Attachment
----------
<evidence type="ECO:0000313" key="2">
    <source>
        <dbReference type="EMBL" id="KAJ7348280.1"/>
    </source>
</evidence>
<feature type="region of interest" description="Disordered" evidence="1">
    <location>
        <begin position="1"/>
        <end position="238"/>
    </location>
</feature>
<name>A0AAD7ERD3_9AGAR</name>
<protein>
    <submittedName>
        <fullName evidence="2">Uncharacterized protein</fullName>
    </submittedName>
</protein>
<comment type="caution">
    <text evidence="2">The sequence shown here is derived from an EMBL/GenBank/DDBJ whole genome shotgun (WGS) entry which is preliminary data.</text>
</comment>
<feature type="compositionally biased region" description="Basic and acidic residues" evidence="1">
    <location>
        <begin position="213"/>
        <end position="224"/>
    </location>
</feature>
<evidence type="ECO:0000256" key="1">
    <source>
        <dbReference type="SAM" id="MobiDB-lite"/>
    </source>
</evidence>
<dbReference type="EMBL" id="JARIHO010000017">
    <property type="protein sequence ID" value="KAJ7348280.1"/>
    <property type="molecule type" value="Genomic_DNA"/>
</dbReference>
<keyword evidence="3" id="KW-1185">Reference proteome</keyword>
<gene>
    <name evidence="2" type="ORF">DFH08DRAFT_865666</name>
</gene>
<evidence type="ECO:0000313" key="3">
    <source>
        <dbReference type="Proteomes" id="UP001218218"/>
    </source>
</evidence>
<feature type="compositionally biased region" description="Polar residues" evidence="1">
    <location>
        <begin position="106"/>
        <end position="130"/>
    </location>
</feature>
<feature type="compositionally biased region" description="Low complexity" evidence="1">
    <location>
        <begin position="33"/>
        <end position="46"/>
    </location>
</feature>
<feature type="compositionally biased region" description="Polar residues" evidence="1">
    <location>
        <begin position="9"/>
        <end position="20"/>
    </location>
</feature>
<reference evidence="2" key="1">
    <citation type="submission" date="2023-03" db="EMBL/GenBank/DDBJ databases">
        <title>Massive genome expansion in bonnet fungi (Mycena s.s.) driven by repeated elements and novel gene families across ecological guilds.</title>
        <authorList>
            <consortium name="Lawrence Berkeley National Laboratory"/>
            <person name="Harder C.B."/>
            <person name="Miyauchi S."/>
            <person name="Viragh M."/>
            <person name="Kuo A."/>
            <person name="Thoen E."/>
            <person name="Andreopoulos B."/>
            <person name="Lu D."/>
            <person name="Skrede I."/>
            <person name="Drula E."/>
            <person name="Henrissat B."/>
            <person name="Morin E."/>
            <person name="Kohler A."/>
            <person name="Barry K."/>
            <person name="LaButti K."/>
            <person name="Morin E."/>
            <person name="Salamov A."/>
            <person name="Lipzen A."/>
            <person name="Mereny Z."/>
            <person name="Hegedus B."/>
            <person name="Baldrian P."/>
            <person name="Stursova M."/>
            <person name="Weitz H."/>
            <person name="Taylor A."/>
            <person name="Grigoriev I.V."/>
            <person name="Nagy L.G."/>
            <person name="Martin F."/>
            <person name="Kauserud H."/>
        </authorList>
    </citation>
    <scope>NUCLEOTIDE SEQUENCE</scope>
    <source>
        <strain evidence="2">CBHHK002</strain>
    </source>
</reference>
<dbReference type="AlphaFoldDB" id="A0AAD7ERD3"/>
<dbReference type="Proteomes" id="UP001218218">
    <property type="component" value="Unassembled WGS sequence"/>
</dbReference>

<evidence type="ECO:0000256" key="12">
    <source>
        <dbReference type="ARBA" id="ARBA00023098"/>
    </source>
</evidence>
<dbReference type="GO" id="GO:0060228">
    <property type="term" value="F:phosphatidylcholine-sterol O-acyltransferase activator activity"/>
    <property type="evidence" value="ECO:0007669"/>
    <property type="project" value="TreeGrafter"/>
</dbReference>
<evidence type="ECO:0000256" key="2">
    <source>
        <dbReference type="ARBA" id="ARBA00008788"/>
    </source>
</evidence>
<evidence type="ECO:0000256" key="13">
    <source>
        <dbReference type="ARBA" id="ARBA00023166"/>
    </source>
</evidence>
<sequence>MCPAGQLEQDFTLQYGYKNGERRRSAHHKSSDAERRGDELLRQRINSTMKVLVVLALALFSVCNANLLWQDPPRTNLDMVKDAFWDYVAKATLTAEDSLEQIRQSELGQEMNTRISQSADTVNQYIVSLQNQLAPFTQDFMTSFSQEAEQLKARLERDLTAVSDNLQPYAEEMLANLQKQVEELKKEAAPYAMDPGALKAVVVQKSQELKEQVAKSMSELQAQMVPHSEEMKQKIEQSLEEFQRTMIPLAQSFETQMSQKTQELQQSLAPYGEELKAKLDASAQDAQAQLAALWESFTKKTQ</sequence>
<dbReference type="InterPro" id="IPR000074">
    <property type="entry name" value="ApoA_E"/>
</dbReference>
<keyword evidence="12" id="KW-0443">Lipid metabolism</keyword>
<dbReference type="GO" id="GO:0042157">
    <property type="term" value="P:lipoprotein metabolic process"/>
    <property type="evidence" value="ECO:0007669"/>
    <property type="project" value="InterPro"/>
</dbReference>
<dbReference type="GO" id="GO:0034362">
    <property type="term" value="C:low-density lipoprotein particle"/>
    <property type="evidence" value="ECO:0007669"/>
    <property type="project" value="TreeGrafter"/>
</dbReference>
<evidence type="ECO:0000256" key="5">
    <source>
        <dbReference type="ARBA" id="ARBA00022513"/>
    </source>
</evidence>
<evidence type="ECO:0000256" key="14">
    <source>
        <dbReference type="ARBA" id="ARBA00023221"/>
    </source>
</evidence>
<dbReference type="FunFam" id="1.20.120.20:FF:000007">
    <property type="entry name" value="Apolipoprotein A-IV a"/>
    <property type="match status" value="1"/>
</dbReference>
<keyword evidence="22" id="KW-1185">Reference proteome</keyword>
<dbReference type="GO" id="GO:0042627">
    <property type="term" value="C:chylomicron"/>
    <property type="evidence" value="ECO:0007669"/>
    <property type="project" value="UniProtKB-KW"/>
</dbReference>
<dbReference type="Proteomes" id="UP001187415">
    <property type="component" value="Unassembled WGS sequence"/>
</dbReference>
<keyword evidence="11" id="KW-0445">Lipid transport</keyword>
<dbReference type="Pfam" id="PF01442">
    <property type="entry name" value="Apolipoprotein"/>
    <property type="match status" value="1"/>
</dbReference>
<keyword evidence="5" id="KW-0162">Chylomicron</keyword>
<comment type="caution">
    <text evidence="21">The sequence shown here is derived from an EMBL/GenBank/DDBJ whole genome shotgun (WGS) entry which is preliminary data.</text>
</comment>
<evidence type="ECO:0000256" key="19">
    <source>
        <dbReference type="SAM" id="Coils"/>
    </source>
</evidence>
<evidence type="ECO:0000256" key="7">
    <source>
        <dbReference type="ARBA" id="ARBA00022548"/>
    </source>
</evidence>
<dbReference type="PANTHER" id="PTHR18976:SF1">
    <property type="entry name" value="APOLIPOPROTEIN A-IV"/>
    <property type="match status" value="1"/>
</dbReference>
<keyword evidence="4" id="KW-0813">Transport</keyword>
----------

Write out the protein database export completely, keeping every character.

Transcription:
<evidence type="ECO:0000313" key="2">
    <source>
        <dbReference type="EMBL" id="KAJ7348280.1"/>
    </source>
</evidence>
<feature type="region of interest" description="Disordered" evidence="1">
    <location>
        <begin position="1"/>
        <end position="238"/>
    </location>
</feature>
<name>A0AAD7ERD3_9AGAR</name>
<protein>
    <submittedName>
        <fullName evidence="2">Uncharacterized protein</fullName>
    </submittedName>
</protein>
<comment type="caution">
    <text evidence="2">The sequence shown here is derived from an EMBL/GenBank/DDBJ whole genome shotgun (WGS) entry which is preliminary data.</text>
</comment>
<feature type="compositionally biased region" description="Basic and acidic residues" evidence="1">
    <location>
        <begin position="213"/>
        <end position="224"/>
    </location>
</feature>
<evidence type="ECO:0000256" key="1">
    <source>
        <dbReference type="SAM" id="MobiDB-lite"/>
    </source>
</evidence>
<dbReference type="EMBL" id="JARIHO010000017">
    <property type="protein sequence ID" value="KAJ7348280.1"/>
    <property type="molecule type" value="Genomic_DNA"/>
</dbReference>
<keyword evidence="3" id="KW-1185">Reference proteome</keyword>
<gene>
    <name evidence="2" type="ORF">DFH08DRAFT_865666</name>
</gene>
<evidence type="ECO:0000313" key="3">
    <source>
        <dbReference type="Proteomes" id="UP001218218"/>
    </source>
</evidence>
<feature type="compositionally biased region" description="Polar residues" evidence="1">
    <location>
        <begin position="106"/>
        <end position="130"/>
    </location>
</feature>
<feature type="compositionally biased region" description="Low complexity" evidence="1">
    <location>
        <begin position="33"/>
        <end position="46"/>
    </location>
</feature>
<feature type="compositionally biased region" description="Polar residues" evidence="1">
    <location>
        <begin position="9"/>
        <end position="20"/>
    </location>
</feature>
<reference evidence="2" key="1">
    <citation type="submission" date="2023-03" db="EMBL/GenBank/DDBJ databases">
        <title>Massive genome expansion in bonnet fungi (Mycena s.s.) driven by repeated elements and novel gene families across ecological guilds.</title>
        <authorList>
            <consortium name="Lawrence Berkeley National Laboratory"/>
            <person name="Harder C.B."/>
            <person name="Miyauchi S."/>
            <person name="Viragh M."/>
            <person name="Kuo A."/>
            <person name="Thoen E."/>
            <person name="Andreopoulos B."/>
            <person name="Lu D."/>
            <person name="Skrede I."/>
            <person name="Drula E."/>
            <person name="Henrissat B."/>
            <person name="Morin E."/>
            <person name="Kohler A."/>
            <person name="Barry K."/>
            <person name="LaButti K."/>
            <person name="Morin E."/>
            <person name="Salamov A."/>
            <person name="Lipzen A."/>
            <person name="Mereny Z."/>
            <person name="Hegedus B."/>
            <person name="Baldrian P."/>
            <person name="Stursova M."/>
            <person name="Weitz H."/>
            <person name="Taylor A."/>
            <person name="Grigoriev I.V."/>
            <person name="Nagy L.G."/>
            <person name="Martin F."/>
            <person name="Kauserud H."/>
        </authorList>
    </citation>
    <scope>NUCLEOTIDE SEQUENCE</scope>
    <source>
        <strain evidence="2">CBHHK002</strain>
    </source>
</reference>
<dbReference type="AlphaFoldDB" id="A0AAD7ERD3"/>
<dbReference type="Proteomes" id="UP001218218">
    <property type="component" value="Unassembled WGS sequence"/>
</dbReference>

<evidence type="ECO:0000256" key="12">
    <source>
        <dbReference type="ARBA" id="ARBA00023098"/>
    </source>
</evidence>
<dbReference type="GO" id="GO:0060228">
    <property type="term" value="F:phosphatidylcholine-sterol O-acyltransferase activator activity"/>
    <property type="evidence" value="ECO:0007669"/>
    <property type="project" value="TreeGrafter"/>
</dbReference>
<evidence type="ECO:0000256" key="2">
    <source>
        <dbReference type="ARBA" id="ARBA00008788"/>
    </source>
</evidence>
<evidence type="ECO:0000256" key="13">
    <source>
        <dbReference type="ARBA" id="ARBA00023166"/>
    </source>
</evidence>
<sequence>MCPAGQLEQDFTLQYGYKNGERRRSAHHKSSDAERRGDELLRQRINSTMKVLVVLALALFSVCNANLLWQDPPRTNLDMVKDAFWDYVAKATLTAEDSLEQIRQSELGQEMNTRISQSADTVNQYIVSLQNQLAPFTQDFMTSFSQEAEQLKARLERDLTAVSDNLQPYAEEMLANLQKQVEELKKEAAPYAMDPGALKAVVVQKSQELKEQVAKSMSELQAQMVPHSEEMKQKIEQSLEEFQRTMIPLAQSFETQMSQKTQELQQSLAPYGEELKAKLDASAQDAQAQLAALWESFTKKTQ</sequence>
<dbReference type="InterPro" id="IPR000074">
    <property type="entry name" value="ApoA_E"/>
</dbReference>
<keyword evidence="12" id="KW-0443">Lipid metabolism</keyword>
<dbReference type="GO" id="GO:0042157">
    <property type="term" value="P:lipoprotein metabolic process"/>
    <property type="evidence" value="ECO:0007669"/>
    <property type="project" value="InterPro"/>
</dbReference>
<dbReference type="GO" id="GO:0034362">
    <property type="term" value="C:low-density lipoprotein particle"/>
    <property type="evidence" value="ECO:0007669"/>
    <property type="project" value="TreeGrafter"/>
</dbReference>
<evidence type="ECO:0000256" key="5">
    <source>
        <dbReference type="ARBA" id="ARBA00022513"/>
    </source>
</evidence>
<evidence type="ECO:0000256" key="14">
    <source>
        <dbReference type="ARBA" id="ARBA00023221"/>
    </source>
</evidence>
<dbReference type="FunFam" id="1.20.120.20:FF:000007">
    <property type="entry name" value="Apolipoprotein A-IV a"/>
    <property type="match status" value="1"/>
</dbReference>
<keyword evidence="22" id="KW-1185">Reference proteome</keyword>
<dbReference type="GO" id="GO:0042627">
    <property type="term" value="C:chylomicron"/>
    <property type="evidence" value="ECO:0007669"/>
    <property type="project" value="UniProtKB-KW"/>
</dbReference>
<dbReference type="Proteomes" id="UP001187415">
    <property type="component" value="Unassembled WGS sequence"/>
</dbReference>
<keyword evidence="11" id="KW-0445">Lipid transport</keyword>
<dbReference type="Pfam" id="PF01442">
    <property type="entry name" value="Apolipoprotein"/>
    <property type="match status" value="1"/>
</dbReference>
<keyword evidence="5" id="KW-0162">Chylomicron</keyword>
<comment type="caution">
    <text evidence="21">The sequence shown here is derived from an EMBL/GenBank/DDBJ whole genome shotgun (WGS) entry which is preliminary data.</text>
</comment>
<evidence type="ECO:0000256" key="19">
    <source>
        <dbReference type="SAM" id="Coils"/>
    </source>
</evidence>
<evidence type="ECO:0000256" key="7">
    <source>
        <dbReference type="ARBA" id="ARBA00022548"/>
    </source>
</evidence>
<dbReference type="PANTHER" id="PTHR18976:SF1">
    <property type="entry name" value="APOLIPOPROTEIN A-IV"/>
    <property type="match status" value="1"/>
</dbReference>
<keyword evidence="4" id="KW-0813">Transport</keyword>